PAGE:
Job 39:26-30; Description of the Hawk and Eagle; The hawk, a noble bird of great strength and sagacity, and yet a bird of prey; The eagle, a royal bird, and yet a bird of prey too. B.C. 1520

Description of the Hawk and Eagle.

B. C. 1520.

Job 39:26-30

26 Doth the hawk fly by thy wisdom, and stretch her wings toward the south?   27 Doth the eagle mount up at thy command, and make her nest on high?   28 She dwelleth and abideth on the rock, upon the crag of the rock, and the strong place.   29 From thence she seeketh the prey, and her eyes behold afar off.   30 Her young ones also suck up blood: and where the slain are, there is she.

The birds of the air are proofs of the wonderful power and providences of God, as well as the beasts of the earth; God here refers particularly to two stately ones:–

1. The hawk, a noble bird of great strength and sagacity, and yet a bird of prey, v. 26. This bird is here taken notice of for her flight, which is swift and strong, and especially for the course she steers towards the south, whither she follows the sun in winter, out of the colder countries in the north, especially when she is to cast her plumes and renew them. This is her wisdom, and it was God that gave her this wisdom, not man. Perhaps the extraordinary wisdom of the hawk’s flight after her prey was not used then for men’s diversion and recreation, as it has been since. It is a pity that the reclaimed hawk, which is taught to fly at man’s command and to make him sport, should at any time be abused to the dishonour of God, since it is from God that she receives that wisdom which makes her flight entertaining and serviceable.

2. The eagle, a royal bird, and yet a bird of prey too, the permission of which, nay, the giving of power to which, may help to reconcile us to the prosperity of oppressors among men. The eagle is here taken notice of,

(1.) For the height of her flight. No bird soars so high, has so strong a wind, nor can so well bear the light of the sun. Now, “Doth she mount at thy command? v. 27. Is it by any strength she has from thee? or dost thou direct her flight? No; it is by the natural power and instinct God has given her that she will soar out of thy sight, much more out of thy call.”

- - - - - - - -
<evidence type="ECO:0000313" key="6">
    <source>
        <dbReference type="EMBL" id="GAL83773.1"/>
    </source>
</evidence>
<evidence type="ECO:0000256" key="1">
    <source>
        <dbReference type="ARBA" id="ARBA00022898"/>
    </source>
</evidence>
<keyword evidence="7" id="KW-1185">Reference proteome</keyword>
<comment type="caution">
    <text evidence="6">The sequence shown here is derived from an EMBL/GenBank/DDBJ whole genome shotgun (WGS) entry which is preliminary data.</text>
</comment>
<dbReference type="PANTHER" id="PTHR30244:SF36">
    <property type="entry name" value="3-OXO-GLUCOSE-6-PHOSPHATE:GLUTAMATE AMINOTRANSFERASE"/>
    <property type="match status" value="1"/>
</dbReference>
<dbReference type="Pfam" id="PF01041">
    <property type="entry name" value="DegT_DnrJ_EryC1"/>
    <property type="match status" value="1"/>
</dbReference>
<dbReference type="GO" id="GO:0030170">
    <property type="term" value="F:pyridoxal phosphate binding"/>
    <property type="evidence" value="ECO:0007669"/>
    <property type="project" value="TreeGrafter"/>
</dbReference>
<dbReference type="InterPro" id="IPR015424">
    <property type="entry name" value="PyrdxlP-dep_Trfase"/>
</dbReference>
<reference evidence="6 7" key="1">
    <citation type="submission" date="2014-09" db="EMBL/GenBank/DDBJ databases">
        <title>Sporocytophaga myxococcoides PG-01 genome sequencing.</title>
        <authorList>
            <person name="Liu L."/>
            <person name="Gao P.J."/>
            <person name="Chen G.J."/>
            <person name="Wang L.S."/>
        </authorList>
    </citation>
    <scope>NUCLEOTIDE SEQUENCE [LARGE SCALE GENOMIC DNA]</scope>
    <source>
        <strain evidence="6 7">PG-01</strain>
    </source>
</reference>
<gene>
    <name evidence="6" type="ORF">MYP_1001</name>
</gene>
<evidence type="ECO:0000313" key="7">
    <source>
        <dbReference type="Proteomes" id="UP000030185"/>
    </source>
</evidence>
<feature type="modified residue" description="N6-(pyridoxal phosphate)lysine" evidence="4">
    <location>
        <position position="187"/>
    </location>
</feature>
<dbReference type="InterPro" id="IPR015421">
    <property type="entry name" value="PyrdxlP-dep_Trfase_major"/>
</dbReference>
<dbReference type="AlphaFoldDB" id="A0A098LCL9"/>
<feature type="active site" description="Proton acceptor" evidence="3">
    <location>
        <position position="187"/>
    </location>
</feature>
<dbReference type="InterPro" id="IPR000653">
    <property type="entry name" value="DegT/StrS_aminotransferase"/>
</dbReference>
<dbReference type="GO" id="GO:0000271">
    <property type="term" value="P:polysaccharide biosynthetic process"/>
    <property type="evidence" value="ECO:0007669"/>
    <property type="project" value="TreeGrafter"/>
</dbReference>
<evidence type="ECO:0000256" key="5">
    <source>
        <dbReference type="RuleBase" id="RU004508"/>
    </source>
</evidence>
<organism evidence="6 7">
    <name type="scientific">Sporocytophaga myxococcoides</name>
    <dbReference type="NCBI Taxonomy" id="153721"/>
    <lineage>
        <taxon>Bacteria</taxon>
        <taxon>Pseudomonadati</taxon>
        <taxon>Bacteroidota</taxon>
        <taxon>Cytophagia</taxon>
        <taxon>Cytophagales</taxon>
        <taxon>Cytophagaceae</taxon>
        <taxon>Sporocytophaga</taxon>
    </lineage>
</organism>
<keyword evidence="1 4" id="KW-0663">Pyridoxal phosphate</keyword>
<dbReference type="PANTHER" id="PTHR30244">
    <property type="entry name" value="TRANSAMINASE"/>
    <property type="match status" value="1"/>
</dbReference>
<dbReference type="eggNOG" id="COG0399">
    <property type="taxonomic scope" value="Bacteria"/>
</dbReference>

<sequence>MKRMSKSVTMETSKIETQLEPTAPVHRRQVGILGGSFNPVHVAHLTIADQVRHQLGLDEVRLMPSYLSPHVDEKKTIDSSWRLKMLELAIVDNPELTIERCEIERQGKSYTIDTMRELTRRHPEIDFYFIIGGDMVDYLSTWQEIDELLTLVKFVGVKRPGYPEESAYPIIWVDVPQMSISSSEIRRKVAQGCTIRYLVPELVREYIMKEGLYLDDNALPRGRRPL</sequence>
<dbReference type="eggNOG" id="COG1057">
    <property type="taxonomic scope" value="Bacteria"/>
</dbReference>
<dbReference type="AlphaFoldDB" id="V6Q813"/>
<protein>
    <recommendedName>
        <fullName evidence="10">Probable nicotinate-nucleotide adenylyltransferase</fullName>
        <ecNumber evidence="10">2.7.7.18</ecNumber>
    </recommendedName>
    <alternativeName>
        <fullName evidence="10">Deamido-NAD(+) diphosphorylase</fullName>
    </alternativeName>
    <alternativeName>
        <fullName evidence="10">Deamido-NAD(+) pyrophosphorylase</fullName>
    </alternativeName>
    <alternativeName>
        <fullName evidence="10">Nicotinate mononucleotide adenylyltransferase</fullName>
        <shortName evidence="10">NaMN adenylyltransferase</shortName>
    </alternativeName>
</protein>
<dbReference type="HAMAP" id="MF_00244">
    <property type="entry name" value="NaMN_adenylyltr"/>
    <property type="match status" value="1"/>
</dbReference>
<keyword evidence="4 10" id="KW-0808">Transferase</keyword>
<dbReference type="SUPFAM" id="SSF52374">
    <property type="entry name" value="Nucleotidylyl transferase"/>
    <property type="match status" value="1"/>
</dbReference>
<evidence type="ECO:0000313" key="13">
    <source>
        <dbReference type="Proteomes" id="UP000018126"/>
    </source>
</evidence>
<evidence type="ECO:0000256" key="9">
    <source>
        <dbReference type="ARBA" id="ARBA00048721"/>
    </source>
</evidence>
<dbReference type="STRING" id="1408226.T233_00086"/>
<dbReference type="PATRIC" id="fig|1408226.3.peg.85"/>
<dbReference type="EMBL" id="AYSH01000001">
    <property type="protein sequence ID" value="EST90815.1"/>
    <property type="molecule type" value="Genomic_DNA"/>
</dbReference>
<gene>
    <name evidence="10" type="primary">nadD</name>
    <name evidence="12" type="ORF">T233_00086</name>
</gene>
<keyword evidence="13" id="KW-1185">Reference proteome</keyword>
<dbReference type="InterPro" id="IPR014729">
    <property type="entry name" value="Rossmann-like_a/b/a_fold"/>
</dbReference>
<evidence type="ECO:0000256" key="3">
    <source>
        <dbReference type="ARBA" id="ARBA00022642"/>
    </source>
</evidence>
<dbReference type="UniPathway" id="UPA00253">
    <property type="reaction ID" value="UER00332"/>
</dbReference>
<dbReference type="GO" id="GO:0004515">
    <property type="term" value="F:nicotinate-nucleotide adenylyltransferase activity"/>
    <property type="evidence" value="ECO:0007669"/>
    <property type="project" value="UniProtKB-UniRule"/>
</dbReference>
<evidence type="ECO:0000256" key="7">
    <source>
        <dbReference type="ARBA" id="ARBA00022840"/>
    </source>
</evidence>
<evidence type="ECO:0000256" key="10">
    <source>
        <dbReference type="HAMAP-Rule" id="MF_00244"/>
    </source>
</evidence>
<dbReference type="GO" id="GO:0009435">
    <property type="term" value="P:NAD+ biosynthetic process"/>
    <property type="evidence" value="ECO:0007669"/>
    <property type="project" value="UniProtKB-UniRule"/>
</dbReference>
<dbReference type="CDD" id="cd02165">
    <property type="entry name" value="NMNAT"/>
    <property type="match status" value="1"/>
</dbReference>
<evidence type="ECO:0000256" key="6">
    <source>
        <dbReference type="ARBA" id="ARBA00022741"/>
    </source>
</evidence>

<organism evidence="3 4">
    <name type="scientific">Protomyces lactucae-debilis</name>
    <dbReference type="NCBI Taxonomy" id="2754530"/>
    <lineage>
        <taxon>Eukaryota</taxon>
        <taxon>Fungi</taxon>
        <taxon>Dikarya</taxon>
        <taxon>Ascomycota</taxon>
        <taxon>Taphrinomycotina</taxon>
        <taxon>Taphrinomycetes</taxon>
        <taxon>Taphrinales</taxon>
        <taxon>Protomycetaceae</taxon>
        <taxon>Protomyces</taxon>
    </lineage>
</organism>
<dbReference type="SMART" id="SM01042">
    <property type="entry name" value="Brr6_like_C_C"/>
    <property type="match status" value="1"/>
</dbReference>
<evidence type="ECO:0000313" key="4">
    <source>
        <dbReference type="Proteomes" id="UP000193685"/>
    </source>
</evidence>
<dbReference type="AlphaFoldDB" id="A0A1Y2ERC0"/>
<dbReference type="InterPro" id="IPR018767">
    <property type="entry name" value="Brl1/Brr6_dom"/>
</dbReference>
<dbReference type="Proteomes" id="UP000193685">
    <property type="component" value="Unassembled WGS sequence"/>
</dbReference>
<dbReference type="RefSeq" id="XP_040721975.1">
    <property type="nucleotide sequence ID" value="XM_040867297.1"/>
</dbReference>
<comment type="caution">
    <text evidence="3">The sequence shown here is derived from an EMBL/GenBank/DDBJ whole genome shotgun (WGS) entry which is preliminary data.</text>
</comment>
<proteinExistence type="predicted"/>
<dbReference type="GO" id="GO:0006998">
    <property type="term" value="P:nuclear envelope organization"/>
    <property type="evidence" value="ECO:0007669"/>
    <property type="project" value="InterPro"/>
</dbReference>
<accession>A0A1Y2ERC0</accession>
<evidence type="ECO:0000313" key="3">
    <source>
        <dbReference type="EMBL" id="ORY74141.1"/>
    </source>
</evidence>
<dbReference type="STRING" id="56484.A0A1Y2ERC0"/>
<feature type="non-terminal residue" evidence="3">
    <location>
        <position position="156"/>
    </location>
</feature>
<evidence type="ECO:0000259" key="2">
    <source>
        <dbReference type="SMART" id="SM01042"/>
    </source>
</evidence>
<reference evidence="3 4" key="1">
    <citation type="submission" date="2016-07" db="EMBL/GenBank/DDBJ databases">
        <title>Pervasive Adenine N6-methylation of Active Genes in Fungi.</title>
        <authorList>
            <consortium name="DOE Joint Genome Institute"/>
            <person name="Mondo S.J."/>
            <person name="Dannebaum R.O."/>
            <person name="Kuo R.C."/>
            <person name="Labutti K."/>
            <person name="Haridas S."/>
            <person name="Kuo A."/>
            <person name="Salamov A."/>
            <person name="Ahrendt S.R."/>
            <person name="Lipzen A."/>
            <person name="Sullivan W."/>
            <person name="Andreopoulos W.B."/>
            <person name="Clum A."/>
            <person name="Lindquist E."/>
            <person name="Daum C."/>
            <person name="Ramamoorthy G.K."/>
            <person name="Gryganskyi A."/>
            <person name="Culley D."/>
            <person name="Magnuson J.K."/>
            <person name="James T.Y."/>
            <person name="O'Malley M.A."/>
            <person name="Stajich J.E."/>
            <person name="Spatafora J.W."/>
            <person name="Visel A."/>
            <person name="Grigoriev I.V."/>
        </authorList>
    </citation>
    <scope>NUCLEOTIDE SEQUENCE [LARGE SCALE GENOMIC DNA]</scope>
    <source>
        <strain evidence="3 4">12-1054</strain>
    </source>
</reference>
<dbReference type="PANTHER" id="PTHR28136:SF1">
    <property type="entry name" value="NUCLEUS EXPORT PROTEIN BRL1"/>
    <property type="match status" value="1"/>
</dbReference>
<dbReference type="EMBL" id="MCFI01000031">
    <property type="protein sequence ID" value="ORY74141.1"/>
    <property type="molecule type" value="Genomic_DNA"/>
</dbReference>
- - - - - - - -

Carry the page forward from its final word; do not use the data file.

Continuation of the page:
(2.) For the strength of her nest. Her house is her castle and strong-hold; she makes it on high and on the rock, the crag of the rock (v. 28), which sets her and her young out of the reach of danger. Secure sinners think themselves as safe in their sins as the eagle in her nest on high, in the clefts of the rock; but I will bring thee down thence, saith the Lord, Jer. xlix. 16. The higher bad men sit above the resentments of the earth the nearer they ought to think themselves to the vengeance of Heaven.

(3.) For her quicksightedness (v. 29): Her eyes behold afar off, not upwards, but downwards, in quest of her prey. In this she is an emblem of a hypocrite, who, while, in the profession of religion, he seems to rise towards heaven, keeps his eye and heart upon the prey on earth, some temporal advantage, some widow’s house or other that he hopes to devour, under pretence of devotion.

(4.) For the way she has of maintaining herself and her young. She preys upon living animals, which she seizes and tears to pieces, and thence carries to her young ones, which are taught to suck up blood; they do it by instinct, and know no better; but for men that have reason and conscience to thirst after blood is what could scarcely be believed if there had not been in every age wretched instances of it. She also preys upon the dead bodies of men: Where the slain are, there is she, These birds of prey (in another sense than the horse, v. 25) smell the battle afar off. Therefore, when a great slaughter is to be made among the enemies of the church, the fowls are invited to the supper of the great God, to eat the flesh of kings and captains, Rev. xix. 17, 18. Our Saviour refers to this instinct of the eagle, Matt. xxiv. 28. Wheresoever the carcase is, there will the eagles be gathered together. Every creature will make towards that which is its proper food; for he that provides the creatures their food has implanted in them that inclination. These and many such instances of natural power and sagacity in the inferior creatures, which we cannot account for, oblige us to confess our own weakness and ignorance and to give glory to God as the fountain of all being, power, wisdom, and perfection.

– Matthew Henry Commentary

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